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Does FedEx have the wherewithal to go toe-to-toe with Amazon?
Last week the integrator unveiled plans for a “data-driven commerce platform that connects the entire customer journey”, to be launched in the autumn.
According to FedEx, this will make it easier for brands and online merchants of all sizes to “grow demand, increase conversion, optimise fulfilment and streamline returns”, as well as make strategic decisions based on data
The nascent platform, called fdx, is accessible for private previews to clients that sign a form to show their interest. So far, FedEx has not given any indication who is participating.
President and CEO Raj Subramaniam described the plan as a step to take his “company, tools and possibilities for customers” to a new level.
He said: “FedEx is transforming into a digitally-led business powered by our extensive physical transportation network, leveraging our scale and insights from moving 15m packages per day. Through fdx, we will enhance our longstanding relationships with merchants of all sizes to help them optimise and grow their businesses through digital intelligence.”
The announcement is rather skimpy on detail, but includes a string of current buzzwords, like ‘data-driven’ and ‘end-to-end solution’; it claims fdx makes FedEx “the only logistics company to connect the entire customer journey by offering end-to-end e-commerce solutions for businesses of all sizes – all in one platform”.
The absence of detail makes it difficult to see how fdx stacks up vis-à-vis Fulfillment-by-Amazon (FBA). FedEx has clarified that it is not establishing a marketplace, but thatfdx is to give merchants digital capabilities and insights that will help them make strategic, data-based decisions.
Essentially fdx will combine features on the ShopRunner platform FedEx bought in 2020 with some new capabilities. ShopRunner is a subscription-based platform that gives consumers access to over 100 brands and merchants. Subscriptions include exclusive discounts as well as free two-day shipping and free returns.
Features that will be extended to fdx are updates on estimated delivery dates and time windows, shipment status visibility in near-real time, streamline returns and carbon emissions data about shipments. To these, the new platform will add the integration of real-time network insight into order management systems and the ability to provide a “custom post-purchase experience” to match brand standards from order tracking to returns.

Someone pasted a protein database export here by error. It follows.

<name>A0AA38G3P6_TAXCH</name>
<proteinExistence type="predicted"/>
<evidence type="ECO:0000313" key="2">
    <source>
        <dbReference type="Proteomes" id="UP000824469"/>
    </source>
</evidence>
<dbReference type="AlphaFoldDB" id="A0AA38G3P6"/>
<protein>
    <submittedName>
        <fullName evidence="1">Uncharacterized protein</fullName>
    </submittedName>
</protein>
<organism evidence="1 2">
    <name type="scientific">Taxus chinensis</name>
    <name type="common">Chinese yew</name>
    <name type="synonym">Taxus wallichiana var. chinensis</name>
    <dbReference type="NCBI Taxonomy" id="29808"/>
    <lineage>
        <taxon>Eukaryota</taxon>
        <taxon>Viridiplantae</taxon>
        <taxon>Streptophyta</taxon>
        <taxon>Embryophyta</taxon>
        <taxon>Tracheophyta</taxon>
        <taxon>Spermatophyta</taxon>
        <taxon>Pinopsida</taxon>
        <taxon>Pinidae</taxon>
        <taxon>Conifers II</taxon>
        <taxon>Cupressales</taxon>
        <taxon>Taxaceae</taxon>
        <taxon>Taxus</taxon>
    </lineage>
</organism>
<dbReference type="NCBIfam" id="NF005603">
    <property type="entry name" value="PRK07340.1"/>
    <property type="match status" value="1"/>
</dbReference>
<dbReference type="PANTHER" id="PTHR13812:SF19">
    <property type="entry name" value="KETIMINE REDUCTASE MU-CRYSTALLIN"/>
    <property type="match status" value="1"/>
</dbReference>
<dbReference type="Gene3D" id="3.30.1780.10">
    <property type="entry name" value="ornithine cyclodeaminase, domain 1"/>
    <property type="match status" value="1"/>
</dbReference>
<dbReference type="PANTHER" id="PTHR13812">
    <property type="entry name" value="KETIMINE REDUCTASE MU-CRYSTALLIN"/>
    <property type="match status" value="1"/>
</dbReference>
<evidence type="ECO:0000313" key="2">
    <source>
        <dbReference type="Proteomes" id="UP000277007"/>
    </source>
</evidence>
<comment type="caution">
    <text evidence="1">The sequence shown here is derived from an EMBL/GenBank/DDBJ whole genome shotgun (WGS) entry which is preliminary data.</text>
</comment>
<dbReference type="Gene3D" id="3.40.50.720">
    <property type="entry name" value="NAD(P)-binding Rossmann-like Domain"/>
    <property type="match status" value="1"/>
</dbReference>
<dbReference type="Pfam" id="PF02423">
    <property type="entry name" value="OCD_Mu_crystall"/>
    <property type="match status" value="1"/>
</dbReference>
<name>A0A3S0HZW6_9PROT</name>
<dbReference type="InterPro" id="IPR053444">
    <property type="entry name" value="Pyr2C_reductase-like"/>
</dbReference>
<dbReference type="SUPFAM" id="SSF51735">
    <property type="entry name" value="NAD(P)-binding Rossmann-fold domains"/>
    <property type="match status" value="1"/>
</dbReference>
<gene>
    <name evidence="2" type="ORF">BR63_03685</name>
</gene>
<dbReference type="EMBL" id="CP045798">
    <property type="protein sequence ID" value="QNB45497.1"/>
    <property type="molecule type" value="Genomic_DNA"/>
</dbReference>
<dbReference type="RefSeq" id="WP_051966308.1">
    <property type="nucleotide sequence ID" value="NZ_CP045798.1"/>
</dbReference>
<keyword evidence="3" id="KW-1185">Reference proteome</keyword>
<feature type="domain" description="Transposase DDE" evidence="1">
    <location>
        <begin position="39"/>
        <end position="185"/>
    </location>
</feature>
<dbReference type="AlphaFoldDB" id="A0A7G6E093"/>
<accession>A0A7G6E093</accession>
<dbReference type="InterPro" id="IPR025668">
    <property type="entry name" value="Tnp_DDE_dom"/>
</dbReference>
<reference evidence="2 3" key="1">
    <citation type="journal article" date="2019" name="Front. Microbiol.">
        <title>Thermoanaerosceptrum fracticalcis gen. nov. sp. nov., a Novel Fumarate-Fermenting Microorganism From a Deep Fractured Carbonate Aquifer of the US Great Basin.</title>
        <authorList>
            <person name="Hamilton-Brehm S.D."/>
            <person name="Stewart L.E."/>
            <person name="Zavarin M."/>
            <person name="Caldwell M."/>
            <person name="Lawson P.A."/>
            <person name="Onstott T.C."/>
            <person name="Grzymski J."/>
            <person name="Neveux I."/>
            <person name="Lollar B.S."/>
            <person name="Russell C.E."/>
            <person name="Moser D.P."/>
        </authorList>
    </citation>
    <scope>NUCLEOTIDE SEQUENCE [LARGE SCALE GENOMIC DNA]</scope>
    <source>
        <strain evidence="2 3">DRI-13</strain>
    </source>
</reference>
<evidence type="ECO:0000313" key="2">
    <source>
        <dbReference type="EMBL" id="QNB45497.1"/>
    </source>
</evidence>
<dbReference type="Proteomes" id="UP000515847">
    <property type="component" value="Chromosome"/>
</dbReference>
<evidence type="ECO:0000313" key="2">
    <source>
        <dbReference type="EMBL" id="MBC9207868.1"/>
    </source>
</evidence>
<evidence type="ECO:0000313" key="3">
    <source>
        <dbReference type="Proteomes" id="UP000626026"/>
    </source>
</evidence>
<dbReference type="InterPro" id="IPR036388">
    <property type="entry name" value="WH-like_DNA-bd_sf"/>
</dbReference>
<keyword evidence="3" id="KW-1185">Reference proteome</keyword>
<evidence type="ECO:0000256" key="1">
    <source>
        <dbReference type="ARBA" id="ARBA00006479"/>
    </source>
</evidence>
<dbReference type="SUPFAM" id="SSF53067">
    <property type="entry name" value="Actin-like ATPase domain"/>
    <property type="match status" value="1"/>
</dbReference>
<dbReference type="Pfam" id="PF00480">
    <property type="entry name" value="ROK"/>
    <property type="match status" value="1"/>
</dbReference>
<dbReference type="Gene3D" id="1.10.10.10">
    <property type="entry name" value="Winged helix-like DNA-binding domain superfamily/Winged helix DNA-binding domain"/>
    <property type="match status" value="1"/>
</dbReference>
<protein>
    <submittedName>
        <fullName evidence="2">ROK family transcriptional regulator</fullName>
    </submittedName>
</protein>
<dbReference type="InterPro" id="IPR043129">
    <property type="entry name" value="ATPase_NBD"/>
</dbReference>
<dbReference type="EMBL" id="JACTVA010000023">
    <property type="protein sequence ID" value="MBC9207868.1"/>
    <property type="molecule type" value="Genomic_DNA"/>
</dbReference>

In the growing competition with Amazon, the creation of fdx is a logical step. The e-commerce giant has kept expanding its FBA portfolio and services linked to its Prime subscription scheme to include third-party merchants. In 2022, it overtook FedEx and UPS in terms of the number of home parcel deliveries in the US.
FedEx used to haul parcels for Amazon, which accounted for 1.9% of its revenue, but decided not to renew that contract in 2019. Amazon responded by banning FedEx Ground from its Prime offering – but dropped the ban the following year.
The takeover of ShopRunner in 2020 marked a step up for FedEx in the competition with Amazon. In November 2022 ShopRunner introduced a mobile app that gave shoppers a single platform to search for products from multiple brands and retailers as well as order, track and return them.
Observers are viewing the creation of fdx as the next step in the competition, but some have raised questions over whether the integrator has the ability to execute its plan. They have pointed to expressions of low customer confidence in the face of FedEx’s delivery challenges, as it is restructuring its network to match shifting demand, whereas Amazon was seen to offer a more consistent deliveries.
It is difficult to assess the potential of fdx without further details, just as it is impossible to assess at this point if its development will turbo-charge FedEx’s standing in e-commerce; or if this could be a costly challenge on top of the issues the company is already dealing with.